Content-marketing not for seo purposes: email
Brands today are gradually moving away from regular blogs to a new type of content in order to better manage conversions and traffic. In the Hobspot blog, the authors talk about how marketers are more and more aware these days that content leads to sales, and they understand that it should not only be on the blog.
Brands today are gradually moving away from regular blogs to a new type of content in order to better manage conversions and traffic. In the Hobspot blog, the authors talk about how marketers are more and more aware these days that content leads to sales, and they understand that it should not only be on the blog. Only then is it possible to get long-term traffic and convert site visitors into buyers. While in the B2B segment blogs are getting better at preparing brochures, cases and reports, marketers like me (who started their careers in SEO) are just stuck at the point that they only post content on the website to attract visitors. But even if we achieve this, what should we do next? And shouldn't we explore other channels that will drive us more traffic?
In this post, we will look at content types that are created not only to attract new visitors, but also to motivate them to return to your site and buy again and again.
Email as content
Email is a channel that interests me more and more. This is a very powerful channel, because you post content directly in the mailboxes of those visitors who have agreed to it. In no case can not buy email addresses, as in this case you will encounter the fact that you get into the black lists and your letter will go to spam. While e-mail is a powerful media outlet, a recent study by Mailchimp shows that the discovery rate of letters over the past year has decreased from 13% to 12-12.5 on weekdays and to 9.5% on weekends.
As with any other marketing channel, we have different indicators and metrics that we need to measure. The opening rate of letters tells us nothing about whether people really buy something from us. At best, they are an indicator of what you wrote a headline that makes people click on the letter. But you have to go beyond this metric to see if people really buy something from you.
The goal of email marketing is to get people back to your site. Opening a letter sets the tone because people will never go to your site without opening a letter. With the new inbox tab in gmail (and on mobile devices, where half of the discoveries of all messages occur), the goal is to make the emails so interesting for your user base that they have to open them.
Here are some content creation ideas for this to happen:
One of the best ways to convey value to users, which is suitable for many companies, is a tour of the content. If you are a large portal, such as Pinterest, Houzz, you can send content to people by inserting into it interesting collections, posts, images, useful tips. For example, this is one of the Houzz messages:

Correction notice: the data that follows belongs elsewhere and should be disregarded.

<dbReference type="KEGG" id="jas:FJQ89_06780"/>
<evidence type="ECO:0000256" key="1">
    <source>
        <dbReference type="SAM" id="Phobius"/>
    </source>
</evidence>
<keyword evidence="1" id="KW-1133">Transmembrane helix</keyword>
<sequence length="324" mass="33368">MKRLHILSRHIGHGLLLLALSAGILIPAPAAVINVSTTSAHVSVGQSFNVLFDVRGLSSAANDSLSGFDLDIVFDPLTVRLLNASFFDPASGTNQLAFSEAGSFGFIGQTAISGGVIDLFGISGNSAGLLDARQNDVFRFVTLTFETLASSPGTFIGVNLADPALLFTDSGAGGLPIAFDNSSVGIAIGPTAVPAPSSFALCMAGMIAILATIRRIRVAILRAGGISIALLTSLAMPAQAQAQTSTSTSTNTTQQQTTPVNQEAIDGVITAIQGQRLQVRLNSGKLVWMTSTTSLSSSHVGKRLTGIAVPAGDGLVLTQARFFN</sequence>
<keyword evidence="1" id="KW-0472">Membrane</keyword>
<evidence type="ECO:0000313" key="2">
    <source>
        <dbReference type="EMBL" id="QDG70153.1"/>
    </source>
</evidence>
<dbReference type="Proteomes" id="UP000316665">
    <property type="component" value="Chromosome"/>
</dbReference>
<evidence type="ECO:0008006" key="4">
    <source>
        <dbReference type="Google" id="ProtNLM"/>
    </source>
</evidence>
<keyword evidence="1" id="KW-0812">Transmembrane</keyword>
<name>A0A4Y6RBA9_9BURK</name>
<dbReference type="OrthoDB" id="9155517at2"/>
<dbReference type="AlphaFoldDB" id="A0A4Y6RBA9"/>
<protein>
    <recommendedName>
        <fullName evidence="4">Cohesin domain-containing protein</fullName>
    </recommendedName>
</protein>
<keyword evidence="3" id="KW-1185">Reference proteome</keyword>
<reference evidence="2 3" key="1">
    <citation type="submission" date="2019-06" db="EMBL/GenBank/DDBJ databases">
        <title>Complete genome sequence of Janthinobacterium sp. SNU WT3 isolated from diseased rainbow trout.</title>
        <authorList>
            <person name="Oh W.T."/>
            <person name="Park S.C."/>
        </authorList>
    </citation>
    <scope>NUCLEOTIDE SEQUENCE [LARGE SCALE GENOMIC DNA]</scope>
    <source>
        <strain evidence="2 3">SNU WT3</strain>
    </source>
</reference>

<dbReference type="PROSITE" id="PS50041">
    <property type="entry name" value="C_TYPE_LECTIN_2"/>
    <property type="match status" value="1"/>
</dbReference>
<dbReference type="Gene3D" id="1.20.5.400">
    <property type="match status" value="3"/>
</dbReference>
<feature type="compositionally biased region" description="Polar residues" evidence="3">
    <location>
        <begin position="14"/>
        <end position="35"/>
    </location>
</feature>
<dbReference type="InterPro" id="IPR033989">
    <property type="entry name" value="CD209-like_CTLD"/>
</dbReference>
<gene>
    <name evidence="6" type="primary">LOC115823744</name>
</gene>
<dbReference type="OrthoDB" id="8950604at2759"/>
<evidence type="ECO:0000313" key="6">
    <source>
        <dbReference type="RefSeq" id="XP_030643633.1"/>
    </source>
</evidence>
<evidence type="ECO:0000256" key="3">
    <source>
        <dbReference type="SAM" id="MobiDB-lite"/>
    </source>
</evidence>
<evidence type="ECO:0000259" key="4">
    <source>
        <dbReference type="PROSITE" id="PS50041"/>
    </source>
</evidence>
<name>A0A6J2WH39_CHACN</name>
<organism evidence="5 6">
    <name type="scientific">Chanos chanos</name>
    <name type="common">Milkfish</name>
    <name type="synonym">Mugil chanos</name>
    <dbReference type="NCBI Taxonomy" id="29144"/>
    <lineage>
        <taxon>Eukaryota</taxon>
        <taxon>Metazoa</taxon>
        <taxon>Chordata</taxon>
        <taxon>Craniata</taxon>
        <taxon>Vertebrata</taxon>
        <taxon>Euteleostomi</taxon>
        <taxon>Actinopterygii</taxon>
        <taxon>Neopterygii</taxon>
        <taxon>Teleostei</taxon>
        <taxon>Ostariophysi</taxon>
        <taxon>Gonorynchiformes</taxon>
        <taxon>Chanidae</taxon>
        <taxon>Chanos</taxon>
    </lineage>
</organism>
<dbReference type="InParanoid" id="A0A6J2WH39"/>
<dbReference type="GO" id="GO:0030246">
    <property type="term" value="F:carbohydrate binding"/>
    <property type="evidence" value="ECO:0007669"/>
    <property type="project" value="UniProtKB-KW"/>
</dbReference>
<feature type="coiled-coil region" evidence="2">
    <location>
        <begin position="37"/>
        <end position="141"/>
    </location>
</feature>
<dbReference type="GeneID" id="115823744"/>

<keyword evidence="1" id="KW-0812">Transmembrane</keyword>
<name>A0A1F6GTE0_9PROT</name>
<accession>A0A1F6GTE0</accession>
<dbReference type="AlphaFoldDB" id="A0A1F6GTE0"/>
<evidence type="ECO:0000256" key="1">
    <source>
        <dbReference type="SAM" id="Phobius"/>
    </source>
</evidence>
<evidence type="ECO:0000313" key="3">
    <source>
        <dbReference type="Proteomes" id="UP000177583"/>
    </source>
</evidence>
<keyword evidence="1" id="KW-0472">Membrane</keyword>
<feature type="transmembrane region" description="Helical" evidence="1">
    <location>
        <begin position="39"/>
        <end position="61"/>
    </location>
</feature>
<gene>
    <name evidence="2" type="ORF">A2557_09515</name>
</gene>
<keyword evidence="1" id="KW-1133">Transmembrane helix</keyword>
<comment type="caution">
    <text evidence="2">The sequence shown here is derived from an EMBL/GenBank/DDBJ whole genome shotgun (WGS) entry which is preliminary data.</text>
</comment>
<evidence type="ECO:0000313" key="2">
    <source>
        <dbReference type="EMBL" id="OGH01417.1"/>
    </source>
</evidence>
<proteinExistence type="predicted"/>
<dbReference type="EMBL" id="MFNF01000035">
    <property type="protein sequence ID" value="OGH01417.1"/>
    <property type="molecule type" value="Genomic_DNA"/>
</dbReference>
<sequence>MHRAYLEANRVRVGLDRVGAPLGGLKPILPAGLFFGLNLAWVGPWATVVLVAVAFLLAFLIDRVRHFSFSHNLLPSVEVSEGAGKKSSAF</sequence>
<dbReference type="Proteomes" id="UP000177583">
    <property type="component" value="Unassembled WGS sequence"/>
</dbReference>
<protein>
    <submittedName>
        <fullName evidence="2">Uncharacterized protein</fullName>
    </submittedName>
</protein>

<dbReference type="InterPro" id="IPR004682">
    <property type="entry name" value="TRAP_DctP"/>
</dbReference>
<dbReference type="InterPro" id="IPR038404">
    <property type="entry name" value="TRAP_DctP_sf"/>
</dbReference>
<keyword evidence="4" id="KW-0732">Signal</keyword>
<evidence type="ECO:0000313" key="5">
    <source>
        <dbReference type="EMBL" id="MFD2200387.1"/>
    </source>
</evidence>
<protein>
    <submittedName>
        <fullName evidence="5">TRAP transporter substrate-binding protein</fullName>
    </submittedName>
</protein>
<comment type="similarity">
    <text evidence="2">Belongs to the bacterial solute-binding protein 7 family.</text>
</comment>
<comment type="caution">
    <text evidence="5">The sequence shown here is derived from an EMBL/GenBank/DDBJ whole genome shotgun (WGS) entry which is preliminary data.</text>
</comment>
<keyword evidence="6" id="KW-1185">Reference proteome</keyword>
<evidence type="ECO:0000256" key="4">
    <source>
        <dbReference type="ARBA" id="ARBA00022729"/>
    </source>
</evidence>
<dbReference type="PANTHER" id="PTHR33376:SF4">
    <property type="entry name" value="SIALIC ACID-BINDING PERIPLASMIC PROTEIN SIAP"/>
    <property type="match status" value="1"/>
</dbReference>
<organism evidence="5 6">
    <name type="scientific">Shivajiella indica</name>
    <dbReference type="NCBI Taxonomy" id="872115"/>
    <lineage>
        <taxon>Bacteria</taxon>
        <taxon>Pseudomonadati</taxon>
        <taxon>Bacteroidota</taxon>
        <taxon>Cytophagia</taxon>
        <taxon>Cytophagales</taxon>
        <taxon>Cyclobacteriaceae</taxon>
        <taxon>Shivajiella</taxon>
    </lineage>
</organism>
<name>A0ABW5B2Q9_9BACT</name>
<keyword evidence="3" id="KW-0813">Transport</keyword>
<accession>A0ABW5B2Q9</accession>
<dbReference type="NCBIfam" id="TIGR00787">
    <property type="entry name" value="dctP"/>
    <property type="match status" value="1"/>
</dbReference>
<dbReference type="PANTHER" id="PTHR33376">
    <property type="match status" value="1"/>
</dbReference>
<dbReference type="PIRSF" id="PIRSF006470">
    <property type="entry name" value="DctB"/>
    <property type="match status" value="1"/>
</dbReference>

Grovo also does a phenomenal job, building a chain of letters throughout the customer's life cycle:
And Aaron Orendorf does a great and effective work, using the whole process of content marketing, building not only his own assets, but also using the strength of experts and user assets.
Another type of content that will surely lead people to open your letters is special content. In addition to the fact that this content is interesting to users, it usually does not fall into the "Spam" or "Promotions" tab. For example, I rarely open letters from Orbitz, because they send the same thing every day, but I enjoy reading the newsletter of Megaplan and ICRC.
As you can see, these companies send letters that bring value to readers. They do not just distribute information via RSS feeds. They oversee the special content that they create themselves, because they know who their target audience is. All of them are aimed at marketers. I am a marketer. Therefore, I open their letters, digest the information and share it with others.
Another way to ensure that your emails will be opened is to ask permission to send messages with information that recipients are interested in. It works as follows:
You have a product that people view several times before buying.
If the product that the customer wants to purchase is not available, ask for permission to send them a notification when it arrives at the warehouse.
Send them letters only when the order status is updated.
This policy may work well for sites such as renting apartments or selling outerwear.
For example, in most online stores, if I want to buy shoes, but I have a small foot (shoes size 39 can be bought with ease only in China), I should be able to choose my size from the drop-down list and if it is not in stock, enter an email address to find out when my size will be available. For example, in this mThe store does not have this functionality.
In the online store "Textile" (which I developed), provide the opportunity to receive notifications by e-mail as soon as new options appear. Right now you can subscribe to hourly, daily, monthly notifications. I would add the option "When this happens."
A great opportunity to email your subscribers is free materials. Everyone loves getting something for free and this is a way to gather brand advocates and prove to them the value of what you are doing. After all, if you e-mail your materials for free, they will probably go on to buy what you offer.
For example, the First Interregional Pawnshop Union does an excellent job. They hold meetings every year and then send free video lectures to their subscribers. Thus, they get new leads, sell more and more tickets for rallies and offer a lot of useful for the pawnshop community.